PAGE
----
Rallies Aimed at Charter School Reform to be Held Tuesday
Three rallies in South Brunswick, Highland Park and Millburn are intended to push the state legislature to pass bills that would allow a local vote before a charter school is approved.
A series of rallies throughout the state will be held on Tuesday by the grassroots organization Save Our Schools to demonstrate bipartisan support for proposed reforms to the charter school law and to push for their adoption by the state legislature.
One of those rallies will be held in South Brunswick in front of the Municipal Building at 7 p.m. prior to the Township Council meeting, where the council is expected to vote on a resolution in support of Senate Bill S2243, which would require voter approval before any charter school is approved in a district.
"We're hoping for a couple hundred people from South Brunswick, Plainsboro, West Windsor, Princeton and Hillsborough to show up and let their voices be heard," said Save Our Schools member Lisa Rodgers, of Monmouth Junction. "We met with (State) Sen. Bateman (R-16) about co-sponsoring the senate bill and he gave us his word that he would. He won't be in attendance due to a prior commitment, but he did send us a statement to read at the rally."
Rodgers emphasized that Save Our Schools is not anti-charter school, but would like to see local approval as a requirement before a charter is granted.
"It's important for residents to have a say because it's the citizens and taxpayers who are paying for these schools," Rodgers said. "These bills would give us a voice, because we have no voice as individuals on these schools. The Department of Education has the power to grant a charter school and push it through using our tax dollars, so we're asking for our basic rights as citizens to vote on how our tax dollars are utilized.
"There are members in the Save Our Schools organization who have children in charter schools, so we aren't against charters, but what we think should happen is that every town should have the ability to look at and determine whether or not a charter school will improve our current public schools."
At the end of May, the state Assembly Education Committee approved four bills aimed at charter schools. One of those bills, A3852, sponsored by Education Committee Chairman Patrick Diegnan (D-18), would require voter or board of education approval before charters could open in any school district.
The Assembly Education Committee also approved bill A2805, sponsored by Assemblywoman Linda Greenstein (D-14), which would require voter approval prior to the establishment of a new charter school.
The New Jersey School Board Association also passed a new policy that states charter schools should have voter approval before opening and that voters and school boards should have input into charter school decisions.
In an NJSpotlight.com forum, New Jersey's Acting Education Commissioner Christopher Cerf acknowledged that what he called “boutique” charter schools, like those offering language immersion programs, might not be needed in suburban districts that are “humming along.”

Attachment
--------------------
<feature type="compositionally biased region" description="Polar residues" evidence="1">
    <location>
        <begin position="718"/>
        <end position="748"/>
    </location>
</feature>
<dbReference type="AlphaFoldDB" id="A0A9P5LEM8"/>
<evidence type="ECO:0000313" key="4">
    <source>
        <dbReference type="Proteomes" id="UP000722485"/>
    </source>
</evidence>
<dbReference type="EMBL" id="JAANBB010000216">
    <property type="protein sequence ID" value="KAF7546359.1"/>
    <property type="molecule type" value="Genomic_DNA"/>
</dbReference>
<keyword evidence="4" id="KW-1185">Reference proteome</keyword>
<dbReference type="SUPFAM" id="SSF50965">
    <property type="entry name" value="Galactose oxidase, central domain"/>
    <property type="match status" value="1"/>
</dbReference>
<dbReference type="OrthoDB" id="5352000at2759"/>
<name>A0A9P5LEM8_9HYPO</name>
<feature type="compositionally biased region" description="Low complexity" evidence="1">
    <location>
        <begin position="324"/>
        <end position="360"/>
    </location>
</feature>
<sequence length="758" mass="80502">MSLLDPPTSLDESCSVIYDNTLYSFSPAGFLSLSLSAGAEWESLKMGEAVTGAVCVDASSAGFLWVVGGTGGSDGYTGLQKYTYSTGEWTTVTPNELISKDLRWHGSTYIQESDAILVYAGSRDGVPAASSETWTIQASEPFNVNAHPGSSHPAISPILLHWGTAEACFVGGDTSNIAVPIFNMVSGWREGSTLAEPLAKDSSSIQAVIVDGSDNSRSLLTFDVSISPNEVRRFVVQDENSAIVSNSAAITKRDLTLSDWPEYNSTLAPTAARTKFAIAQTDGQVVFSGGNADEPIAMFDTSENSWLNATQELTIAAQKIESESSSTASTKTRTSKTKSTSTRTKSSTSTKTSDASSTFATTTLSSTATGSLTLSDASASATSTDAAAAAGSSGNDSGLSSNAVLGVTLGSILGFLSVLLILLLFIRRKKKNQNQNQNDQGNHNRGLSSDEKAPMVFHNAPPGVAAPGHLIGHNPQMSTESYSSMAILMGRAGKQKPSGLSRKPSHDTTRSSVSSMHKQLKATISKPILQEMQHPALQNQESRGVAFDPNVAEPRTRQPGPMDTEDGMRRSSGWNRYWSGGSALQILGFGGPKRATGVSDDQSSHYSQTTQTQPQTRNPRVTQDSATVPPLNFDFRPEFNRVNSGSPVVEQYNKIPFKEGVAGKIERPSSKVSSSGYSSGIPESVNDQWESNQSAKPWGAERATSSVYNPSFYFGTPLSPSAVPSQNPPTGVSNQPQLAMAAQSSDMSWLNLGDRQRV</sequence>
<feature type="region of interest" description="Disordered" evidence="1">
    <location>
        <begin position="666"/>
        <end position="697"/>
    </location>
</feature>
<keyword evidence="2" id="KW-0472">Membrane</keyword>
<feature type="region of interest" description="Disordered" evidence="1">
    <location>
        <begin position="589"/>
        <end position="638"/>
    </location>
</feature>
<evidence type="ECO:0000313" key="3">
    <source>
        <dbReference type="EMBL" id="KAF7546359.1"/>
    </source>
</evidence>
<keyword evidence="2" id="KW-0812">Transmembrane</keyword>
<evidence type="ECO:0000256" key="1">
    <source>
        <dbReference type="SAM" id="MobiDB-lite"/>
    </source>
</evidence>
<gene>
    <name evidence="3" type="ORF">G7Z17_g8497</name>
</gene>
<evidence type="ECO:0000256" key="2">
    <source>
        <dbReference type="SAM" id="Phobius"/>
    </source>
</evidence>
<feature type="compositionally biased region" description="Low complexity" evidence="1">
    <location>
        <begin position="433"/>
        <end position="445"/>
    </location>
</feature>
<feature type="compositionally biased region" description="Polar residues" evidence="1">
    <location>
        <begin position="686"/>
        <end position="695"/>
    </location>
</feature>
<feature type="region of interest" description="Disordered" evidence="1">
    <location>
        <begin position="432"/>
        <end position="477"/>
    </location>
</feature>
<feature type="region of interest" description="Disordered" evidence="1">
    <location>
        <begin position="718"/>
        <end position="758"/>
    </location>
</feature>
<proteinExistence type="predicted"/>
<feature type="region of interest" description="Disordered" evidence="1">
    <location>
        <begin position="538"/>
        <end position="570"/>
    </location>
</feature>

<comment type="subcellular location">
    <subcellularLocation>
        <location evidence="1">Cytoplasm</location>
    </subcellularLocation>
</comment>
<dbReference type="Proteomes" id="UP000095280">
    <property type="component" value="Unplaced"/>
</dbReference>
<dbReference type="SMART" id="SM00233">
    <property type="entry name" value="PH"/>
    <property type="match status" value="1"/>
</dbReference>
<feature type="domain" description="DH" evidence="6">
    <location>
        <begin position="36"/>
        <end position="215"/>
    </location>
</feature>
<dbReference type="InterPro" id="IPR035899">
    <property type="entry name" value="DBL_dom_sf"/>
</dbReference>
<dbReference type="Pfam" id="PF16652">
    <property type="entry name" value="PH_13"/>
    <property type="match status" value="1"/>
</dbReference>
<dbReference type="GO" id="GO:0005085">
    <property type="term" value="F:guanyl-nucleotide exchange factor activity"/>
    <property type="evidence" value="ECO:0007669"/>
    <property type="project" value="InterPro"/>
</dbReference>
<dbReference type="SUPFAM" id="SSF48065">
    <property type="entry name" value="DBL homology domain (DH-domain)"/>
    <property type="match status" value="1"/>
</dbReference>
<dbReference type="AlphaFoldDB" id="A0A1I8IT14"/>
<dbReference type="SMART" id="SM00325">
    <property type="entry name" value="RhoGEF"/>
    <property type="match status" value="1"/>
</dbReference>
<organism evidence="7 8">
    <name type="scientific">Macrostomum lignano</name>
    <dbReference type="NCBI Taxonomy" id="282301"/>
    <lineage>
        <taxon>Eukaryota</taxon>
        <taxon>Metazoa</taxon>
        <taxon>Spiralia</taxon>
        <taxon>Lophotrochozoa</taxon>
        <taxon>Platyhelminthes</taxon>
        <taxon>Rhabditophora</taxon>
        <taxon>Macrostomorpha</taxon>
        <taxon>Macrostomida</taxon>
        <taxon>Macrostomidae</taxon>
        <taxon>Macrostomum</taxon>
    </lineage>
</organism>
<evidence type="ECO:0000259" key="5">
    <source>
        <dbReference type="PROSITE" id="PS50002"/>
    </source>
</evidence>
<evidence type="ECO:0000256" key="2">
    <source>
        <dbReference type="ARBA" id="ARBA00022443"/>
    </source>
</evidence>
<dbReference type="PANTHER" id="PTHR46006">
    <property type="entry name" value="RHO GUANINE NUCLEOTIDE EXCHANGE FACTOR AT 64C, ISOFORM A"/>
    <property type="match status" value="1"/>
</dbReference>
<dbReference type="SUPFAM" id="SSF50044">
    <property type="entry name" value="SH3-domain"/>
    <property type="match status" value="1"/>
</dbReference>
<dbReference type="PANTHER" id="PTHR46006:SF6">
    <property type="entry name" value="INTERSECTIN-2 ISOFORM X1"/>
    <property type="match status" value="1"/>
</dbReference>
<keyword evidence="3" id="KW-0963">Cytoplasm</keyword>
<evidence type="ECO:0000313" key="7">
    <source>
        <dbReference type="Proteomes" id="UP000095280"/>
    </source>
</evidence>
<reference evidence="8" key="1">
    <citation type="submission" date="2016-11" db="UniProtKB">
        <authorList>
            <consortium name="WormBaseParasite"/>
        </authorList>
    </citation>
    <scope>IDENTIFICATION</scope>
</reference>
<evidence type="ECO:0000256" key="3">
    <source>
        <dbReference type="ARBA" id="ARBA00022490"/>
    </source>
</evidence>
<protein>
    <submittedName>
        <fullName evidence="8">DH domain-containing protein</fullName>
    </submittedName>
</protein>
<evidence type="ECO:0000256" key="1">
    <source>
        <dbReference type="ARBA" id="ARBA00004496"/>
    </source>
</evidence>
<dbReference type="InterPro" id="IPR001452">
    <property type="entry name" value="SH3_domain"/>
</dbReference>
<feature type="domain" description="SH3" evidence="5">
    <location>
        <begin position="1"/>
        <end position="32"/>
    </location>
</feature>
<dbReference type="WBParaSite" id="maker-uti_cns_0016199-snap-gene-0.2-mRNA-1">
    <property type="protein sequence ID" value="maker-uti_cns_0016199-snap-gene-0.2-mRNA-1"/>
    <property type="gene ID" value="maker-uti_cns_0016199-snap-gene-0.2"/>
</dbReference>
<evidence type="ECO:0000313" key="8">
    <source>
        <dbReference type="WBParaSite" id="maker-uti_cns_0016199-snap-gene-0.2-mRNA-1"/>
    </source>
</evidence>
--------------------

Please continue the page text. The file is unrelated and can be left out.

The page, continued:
Cerf also questioned whether the harm such charters could cause to the sending districts outweighs their potential to enhance educational offerings.
“I think you really can have a very serious debate, the outcome of which is unclear, as to whether that rounds out the portfolio or impairs the success of the overall district,” Cerf said.
PIACS is currently eyeing four undisclosed locations in Princeton and the West Windsor-Plainsboro area as a temporary location for the school. A PIACS spokesman told Patch in a recent interview that the school would not be opening at a proposed location in South Brunswick in September due to difficulties in obtaining zoning board approval for the facility located at 12 Perrine Road.
Rogers added that the three Save Our Schools rallies are intended to "push legislators to stop dragging their feet," and to pass the two separate bills aimed at charter schools:
- Bill A3852/S2243, requiring local approval for establishment of new charter schools, and
- Bill A3356, ensuring charter schools have financial and educational transparency and accountability; and demographically represent their communities.
"If there are people who are not sure what this is all about and they need some clarification, then this is the best available opportunity to speak to people and learn about the issues," Rodgers said. "All we're asking for from Trenton is some kind of local control."
South Brunswick Mayor Frank Gambatese said the Township Council resolution in support of the charter school bills stems from the belief that citizens should have the right to vote on anything that draws from their tax dollars.
"It just makes sense that if a charter school is going to come into a township, then the citizens or school board should have a say somewhere along the line, whether they agree with it or not," Gambatese said. "We're not familiar with school problems and we don't have the knowledge to say whether these schools are good or bad because we're not educators. But if nothing else, the people paying the bills for these schools should have some say."
The three Save Our School rallies will be held concurrently at 7 p.m. on Tuesday at:
- South Brunswick– in front of the Municipal Building (540 Ridge Road, Monmouth Junction). The rally will be followed by the Town Council vote on the resolution to require local approval for new charter schools. In case of rain, the rally will be inside the Municipal Building.
- Highland Park– playground of Bartle Elementary School (435 Mansfield Street). In case of rain, the rally will be in the school's gym.
- Millburn -- playground of Taylor Park (Main Street). In case of rain, it will be at the Bauer Center in the park.
Sponsors of the reform legislation expected to be in attendance at rally includes Senators Barbara Buono and Shirley Turner and Assemblyman Patrick Diegnan.